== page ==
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Jeff Martin (left) and Stuart Chatwood (right) of the Tea Party. All photos by Terry Steeves

Bluesfest: The Tea Party take us on a magic carpet ride

By Terry Steeves on July 21, 2015

The combination of the setting sun amidst the ambient sounds of Middle Eastern music cast a spell over the growing audience that quickly assembled in front of the Canadian stage on this final night of Bluesfest. Canadian headliners, The Tea Party, would take us on a magic carpet ride through their vast repertoire, dating all the way back to their debut, self-titled album of 1991.

Their signature sound is derived from influences of psychedelic and Middle Eastern flavours, using a multitude of old world stringed and percussive instruments, but also blended with the heavier rock elements of guitar/bass/drums, and fronted with the dark and foreboding vocals of singer/multi-stringed instrumentalist, Jeff Martin. Bassist/keyboardist, Stuart Chatwood, and drummer/percussionist, Jeff Burrows, round out this threesome of amazing musicians. The Tea Party have made a name for themselves, in Canada and abroad. In Australia, their albums have gone multi-platinum and they are perceived there as an international act.

This year marks the 20th anniversary of their third, and Juno award-winning album, Edges of Twilight. Both Burrows and Chatwood filled me in on what they have planned for this celebration:

The “Edges of Twilight really defined our sound…we still perform a few from that album. It’s been remastered and will also be available in a double vinyl format. The CD will also have a bonus disc featuring demos that show how some of the songs came to fruition. It comes out Sep. 4th, which coincides with our tour take-off. It’ll be the biggest tour since the late ’90’s, where we’ll also be heading back to Australia.”

Jeff Burrows of the Tea Party

Jeff Burrows of the Tea Party

They began with their straight out rocker, “Writing’s On The Wall”, off their 2004 effort, Seven Circles. A decade would go by before they would record another studio album, due to the band’s 7-year hiatus. Martin went on to elaborate:

“After we’d separated for those years, it was about rebuilding and restoring the friendship and respect. Until that was solid, there was no point. When we found it again, we knew it was the right time.”

Since their reunion in 2011, the band’s newest album, The Ocean at the End (2014) is a return to their exotic hard rock sound, but harnesses a new maturity and organic flavour:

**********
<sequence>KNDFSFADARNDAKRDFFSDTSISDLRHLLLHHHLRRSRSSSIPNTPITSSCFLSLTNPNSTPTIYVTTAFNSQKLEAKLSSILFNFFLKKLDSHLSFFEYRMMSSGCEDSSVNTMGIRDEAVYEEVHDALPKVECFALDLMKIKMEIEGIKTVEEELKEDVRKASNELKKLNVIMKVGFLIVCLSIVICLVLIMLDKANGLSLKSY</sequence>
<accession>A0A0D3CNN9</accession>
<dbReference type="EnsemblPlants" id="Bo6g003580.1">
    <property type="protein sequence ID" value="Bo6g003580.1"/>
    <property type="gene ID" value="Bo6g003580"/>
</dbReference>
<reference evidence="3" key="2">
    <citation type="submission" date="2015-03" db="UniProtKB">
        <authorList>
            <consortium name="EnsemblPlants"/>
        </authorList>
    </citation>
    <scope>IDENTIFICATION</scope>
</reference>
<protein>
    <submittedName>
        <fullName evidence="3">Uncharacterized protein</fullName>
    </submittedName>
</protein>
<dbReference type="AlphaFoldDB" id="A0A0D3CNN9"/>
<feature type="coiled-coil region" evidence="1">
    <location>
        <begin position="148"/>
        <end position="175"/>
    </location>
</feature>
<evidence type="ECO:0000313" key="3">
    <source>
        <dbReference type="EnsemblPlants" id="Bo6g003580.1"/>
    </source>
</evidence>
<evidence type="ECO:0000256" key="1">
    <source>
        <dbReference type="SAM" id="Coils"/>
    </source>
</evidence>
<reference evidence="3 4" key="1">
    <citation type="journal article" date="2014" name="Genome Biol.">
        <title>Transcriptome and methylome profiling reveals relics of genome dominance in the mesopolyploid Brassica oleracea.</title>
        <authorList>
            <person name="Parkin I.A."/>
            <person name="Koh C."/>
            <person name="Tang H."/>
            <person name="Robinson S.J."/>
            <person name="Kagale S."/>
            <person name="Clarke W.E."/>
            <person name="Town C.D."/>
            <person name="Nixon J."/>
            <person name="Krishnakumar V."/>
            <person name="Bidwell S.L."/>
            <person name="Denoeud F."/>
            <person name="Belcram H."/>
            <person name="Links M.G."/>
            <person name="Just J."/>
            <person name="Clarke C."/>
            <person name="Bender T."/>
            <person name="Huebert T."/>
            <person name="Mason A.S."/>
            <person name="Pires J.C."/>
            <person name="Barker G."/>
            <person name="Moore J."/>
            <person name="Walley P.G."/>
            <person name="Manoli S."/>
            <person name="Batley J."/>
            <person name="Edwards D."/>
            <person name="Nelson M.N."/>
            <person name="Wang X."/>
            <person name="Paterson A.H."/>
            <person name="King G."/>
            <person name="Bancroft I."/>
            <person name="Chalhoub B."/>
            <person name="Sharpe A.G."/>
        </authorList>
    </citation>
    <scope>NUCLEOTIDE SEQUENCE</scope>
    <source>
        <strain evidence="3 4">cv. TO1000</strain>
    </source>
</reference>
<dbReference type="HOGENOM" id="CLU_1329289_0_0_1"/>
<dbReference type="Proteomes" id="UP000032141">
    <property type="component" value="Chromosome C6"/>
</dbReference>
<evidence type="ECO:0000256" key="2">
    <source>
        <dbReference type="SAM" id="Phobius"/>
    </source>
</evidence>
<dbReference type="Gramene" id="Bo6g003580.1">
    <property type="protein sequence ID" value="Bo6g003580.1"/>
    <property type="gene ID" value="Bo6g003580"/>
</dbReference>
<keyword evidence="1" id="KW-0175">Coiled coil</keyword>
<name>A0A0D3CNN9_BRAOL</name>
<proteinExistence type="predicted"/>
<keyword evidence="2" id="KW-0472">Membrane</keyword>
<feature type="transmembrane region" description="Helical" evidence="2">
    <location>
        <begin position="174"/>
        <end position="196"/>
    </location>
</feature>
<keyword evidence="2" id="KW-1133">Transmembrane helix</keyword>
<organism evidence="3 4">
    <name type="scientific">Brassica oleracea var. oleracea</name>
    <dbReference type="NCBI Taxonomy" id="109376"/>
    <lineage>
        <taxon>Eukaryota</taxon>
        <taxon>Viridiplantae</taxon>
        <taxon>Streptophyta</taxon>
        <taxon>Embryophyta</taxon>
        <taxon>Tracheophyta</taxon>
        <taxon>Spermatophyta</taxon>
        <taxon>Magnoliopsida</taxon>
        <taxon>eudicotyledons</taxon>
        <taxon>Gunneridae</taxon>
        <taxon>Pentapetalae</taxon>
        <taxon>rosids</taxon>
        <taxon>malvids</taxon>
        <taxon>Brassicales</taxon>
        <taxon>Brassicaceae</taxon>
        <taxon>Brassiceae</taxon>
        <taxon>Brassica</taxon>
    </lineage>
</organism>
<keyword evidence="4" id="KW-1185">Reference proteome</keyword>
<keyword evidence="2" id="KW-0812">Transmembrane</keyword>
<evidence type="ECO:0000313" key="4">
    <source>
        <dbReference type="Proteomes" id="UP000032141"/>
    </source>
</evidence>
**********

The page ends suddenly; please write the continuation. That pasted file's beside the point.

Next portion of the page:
“The title track came together in about 20 minutes… it was like the cogs in the gearing lined up for us. We’ve strived to get away from too much layering and back to the guitar/bass/drums basics… it’s what the three of us do best.”

“Lullaby” (The Interzone Mantras – 2001), an incredibly textured piece, started in its slow lull, then exploded with ferocity during the chorus. I was impressed by Burrows’ constant changing syncopations, and Martin’s echoing vocal sustains, which added a wash of mystique. His controlled use of the theremin later in the song, sounded almost like a human voice, and brought another interesting dimension to the music.

“Psychopomp” (Transmission – 1997) took us on a journey with its dark lyrics and psychedelic array of sound. Chatwood moved to the keyboard and churned out a sinister little melody as the song built into dramatic hugeness.

More texturous bliss came with “The Ocean at the End”, the title track from their current release that featured a hypnotic bass drone, sampled “Floyd-like” embellishments, and a fiery blues solo by Martin, that sparked a roar of cheering from the crowd.

Throughout the show, Martin would encourage the crowd into several mantras of chanting and singing. He conducted them Freddie Mercury-style during the chorus in “Water’s On Fire” (The Ocean at the End), during which he slipped on his Les Paul and went into another blistering solo.

The audience’s warmed-up vocals excitedly came in again on their biggest Canadian chart-topper, “Heaven Coming Down” (TRIPtych – 1999). I loved its mesmerizing 12-string electric jangle and exotic flowing melody.

More instrumental changes came with the completely sensual and Middle Eastern tone of “Save Me” (The Tea Party – 1991). Martin took the bow to both the sitar and the Les Paul, in between which the three soared into a beefed up segment of “Kashmir” that was absolutely riveting. Martin finished by tossing the bow out to the crowd.

The band heeded to the crowd’s relentless cheering as they returned to the stage for an epic medley which began with the 12-string acoustic goodness of “Winter Solstice” (The Tea Party), followed by the rich erotic heaviness of “Sister Awake” (Alhambra – 1996), and ended with their charged up version of “Paint It Black”. Martin’s stage presence was captivating to watch as he knelt down before the audience to finish off the final bars of the night. The men moved to the front of the stage and stood side by side to take their final bows. The Tea Party displayed a chemistry that was heard in their music, and seen in their stage interaction. They are clearly back with a musical vengeance and continue to enjoy a strong connection with their legions of fans, who have never left their side.